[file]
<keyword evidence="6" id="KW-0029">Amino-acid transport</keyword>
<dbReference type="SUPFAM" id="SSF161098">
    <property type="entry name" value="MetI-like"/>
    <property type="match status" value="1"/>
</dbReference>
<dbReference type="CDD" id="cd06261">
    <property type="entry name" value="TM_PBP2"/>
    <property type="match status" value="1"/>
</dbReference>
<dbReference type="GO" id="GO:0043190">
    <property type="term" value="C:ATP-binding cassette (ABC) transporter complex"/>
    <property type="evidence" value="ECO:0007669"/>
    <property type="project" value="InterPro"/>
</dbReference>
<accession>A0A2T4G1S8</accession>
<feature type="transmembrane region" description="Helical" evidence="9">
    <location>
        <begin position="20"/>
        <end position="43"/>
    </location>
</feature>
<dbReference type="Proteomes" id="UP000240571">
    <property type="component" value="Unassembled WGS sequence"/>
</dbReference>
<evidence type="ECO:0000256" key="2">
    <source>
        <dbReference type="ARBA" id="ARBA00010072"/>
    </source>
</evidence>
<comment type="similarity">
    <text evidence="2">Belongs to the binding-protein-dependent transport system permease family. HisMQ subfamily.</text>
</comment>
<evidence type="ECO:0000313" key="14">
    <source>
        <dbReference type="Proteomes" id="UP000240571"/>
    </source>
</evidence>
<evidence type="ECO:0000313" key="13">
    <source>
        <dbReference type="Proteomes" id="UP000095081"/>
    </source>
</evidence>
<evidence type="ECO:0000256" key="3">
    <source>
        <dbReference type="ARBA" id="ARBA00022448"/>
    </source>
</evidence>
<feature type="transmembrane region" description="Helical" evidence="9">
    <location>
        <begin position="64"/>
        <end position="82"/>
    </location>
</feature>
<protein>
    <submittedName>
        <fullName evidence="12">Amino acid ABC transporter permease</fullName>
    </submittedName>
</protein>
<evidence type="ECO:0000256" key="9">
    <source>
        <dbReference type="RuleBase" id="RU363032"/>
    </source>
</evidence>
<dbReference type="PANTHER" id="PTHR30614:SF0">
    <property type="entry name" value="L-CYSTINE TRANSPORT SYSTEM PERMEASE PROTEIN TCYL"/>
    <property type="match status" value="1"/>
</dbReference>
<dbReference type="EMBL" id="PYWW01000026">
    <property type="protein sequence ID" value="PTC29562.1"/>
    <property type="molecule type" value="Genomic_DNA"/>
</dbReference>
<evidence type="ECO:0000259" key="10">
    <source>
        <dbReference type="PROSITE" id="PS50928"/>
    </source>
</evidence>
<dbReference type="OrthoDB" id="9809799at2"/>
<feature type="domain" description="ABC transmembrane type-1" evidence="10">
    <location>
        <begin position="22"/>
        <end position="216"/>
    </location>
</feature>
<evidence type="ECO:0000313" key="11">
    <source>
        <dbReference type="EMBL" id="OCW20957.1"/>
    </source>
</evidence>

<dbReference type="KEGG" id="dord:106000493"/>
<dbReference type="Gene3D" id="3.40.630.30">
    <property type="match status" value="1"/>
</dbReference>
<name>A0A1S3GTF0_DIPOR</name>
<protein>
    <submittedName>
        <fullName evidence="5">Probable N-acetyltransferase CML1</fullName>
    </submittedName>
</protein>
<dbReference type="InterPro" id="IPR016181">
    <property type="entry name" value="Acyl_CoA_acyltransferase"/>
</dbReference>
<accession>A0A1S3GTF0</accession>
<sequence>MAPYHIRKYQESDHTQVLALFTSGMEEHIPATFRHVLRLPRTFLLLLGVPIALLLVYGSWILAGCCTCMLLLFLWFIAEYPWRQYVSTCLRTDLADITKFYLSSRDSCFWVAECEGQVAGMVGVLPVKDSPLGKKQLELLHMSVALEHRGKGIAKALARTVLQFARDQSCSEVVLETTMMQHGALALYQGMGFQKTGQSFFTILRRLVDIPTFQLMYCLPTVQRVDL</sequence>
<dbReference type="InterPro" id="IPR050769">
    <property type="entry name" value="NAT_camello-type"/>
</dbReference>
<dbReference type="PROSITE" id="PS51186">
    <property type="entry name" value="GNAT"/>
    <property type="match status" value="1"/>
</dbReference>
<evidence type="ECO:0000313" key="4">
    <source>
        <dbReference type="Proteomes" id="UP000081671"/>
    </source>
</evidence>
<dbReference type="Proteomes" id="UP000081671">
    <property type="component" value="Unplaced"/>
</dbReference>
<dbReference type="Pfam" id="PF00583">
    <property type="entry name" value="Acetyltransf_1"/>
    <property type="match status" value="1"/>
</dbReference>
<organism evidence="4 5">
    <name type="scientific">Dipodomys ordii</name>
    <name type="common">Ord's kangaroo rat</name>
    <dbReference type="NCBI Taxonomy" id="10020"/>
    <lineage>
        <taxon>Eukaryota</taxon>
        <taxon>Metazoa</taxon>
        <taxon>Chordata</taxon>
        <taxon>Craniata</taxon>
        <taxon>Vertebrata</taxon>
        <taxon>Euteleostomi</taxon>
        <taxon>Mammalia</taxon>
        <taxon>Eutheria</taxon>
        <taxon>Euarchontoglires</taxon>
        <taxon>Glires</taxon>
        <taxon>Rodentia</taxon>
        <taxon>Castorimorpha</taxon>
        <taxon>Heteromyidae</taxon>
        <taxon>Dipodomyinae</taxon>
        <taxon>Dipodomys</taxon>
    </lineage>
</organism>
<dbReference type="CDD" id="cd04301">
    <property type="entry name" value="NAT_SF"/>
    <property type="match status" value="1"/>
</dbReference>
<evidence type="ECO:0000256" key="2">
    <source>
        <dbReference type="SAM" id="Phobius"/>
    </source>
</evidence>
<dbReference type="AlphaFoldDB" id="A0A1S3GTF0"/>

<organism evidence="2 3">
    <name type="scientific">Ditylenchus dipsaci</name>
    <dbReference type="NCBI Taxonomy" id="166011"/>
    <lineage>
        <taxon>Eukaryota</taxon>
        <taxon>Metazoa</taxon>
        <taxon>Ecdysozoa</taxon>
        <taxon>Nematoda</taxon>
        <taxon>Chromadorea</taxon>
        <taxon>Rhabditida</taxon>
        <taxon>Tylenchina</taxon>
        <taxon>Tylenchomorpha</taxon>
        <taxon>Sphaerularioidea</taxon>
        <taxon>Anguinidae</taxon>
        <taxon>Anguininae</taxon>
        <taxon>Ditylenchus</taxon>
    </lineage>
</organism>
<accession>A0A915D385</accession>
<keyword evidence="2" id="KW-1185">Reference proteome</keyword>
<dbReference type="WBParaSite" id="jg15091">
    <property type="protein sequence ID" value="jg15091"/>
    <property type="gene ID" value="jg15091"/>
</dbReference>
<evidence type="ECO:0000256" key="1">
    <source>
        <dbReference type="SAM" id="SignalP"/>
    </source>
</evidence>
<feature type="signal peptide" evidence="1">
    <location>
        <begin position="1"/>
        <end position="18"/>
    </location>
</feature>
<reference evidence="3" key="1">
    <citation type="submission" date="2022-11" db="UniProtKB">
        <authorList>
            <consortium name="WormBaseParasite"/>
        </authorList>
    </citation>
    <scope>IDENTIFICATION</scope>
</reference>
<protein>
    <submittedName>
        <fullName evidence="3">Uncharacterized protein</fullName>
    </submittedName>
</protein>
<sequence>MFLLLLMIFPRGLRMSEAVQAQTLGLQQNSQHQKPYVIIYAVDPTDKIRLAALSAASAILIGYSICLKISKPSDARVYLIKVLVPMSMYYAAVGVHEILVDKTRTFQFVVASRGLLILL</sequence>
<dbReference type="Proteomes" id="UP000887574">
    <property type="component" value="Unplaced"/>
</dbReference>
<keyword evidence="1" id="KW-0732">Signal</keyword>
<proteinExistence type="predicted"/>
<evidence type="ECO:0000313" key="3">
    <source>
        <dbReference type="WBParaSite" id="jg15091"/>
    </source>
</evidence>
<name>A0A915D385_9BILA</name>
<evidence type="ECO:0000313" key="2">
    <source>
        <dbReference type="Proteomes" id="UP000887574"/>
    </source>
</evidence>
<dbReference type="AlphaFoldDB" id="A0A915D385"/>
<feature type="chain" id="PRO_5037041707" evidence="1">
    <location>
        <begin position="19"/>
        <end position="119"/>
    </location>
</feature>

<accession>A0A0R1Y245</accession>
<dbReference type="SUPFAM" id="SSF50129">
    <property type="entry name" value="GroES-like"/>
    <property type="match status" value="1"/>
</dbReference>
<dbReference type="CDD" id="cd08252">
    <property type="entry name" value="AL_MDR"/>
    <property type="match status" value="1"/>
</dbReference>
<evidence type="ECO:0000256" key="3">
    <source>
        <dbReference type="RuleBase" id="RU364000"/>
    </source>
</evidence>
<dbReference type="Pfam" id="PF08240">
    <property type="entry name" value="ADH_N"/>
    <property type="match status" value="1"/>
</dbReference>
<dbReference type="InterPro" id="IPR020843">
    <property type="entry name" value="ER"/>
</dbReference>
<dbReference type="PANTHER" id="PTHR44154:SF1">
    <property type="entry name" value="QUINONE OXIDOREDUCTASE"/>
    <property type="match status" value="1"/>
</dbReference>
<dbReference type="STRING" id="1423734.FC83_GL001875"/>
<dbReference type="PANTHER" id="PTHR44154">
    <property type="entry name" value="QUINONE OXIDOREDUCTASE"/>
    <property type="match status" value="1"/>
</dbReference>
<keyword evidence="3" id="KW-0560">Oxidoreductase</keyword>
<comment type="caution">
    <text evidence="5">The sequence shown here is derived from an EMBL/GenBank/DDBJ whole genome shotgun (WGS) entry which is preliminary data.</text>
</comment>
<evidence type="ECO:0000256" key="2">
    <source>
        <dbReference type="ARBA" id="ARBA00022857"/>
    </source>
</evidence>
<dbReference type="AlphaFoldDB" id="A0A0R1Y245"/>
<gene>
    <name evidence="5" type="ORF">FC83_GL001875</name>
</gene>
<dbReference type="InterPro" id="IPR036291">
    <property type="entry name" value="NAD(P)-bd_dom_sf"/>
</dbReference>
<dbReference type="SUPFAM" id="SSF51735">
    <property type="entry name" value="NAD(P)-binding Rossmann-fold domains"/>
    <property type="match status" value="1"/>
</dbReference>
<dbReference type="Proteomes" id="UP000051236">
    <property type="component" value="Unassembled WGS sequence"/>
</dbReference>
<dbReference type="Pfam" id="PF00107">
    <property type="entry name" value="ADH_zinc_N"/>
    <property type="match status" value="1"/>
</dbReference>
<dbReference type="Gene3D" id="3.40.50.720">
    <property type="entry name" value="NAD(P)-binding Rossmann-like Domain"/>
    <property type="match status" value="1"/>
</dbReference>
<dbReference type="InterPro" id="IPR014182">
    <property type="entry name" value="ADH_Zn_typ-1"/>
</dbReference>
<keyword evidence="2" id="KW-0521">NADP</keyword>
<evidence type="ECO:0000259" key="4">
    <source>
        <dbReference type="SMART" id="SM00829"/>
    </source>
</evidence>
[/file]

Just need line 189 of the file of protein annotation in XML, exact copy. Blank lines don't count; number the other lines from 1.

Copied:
</feature>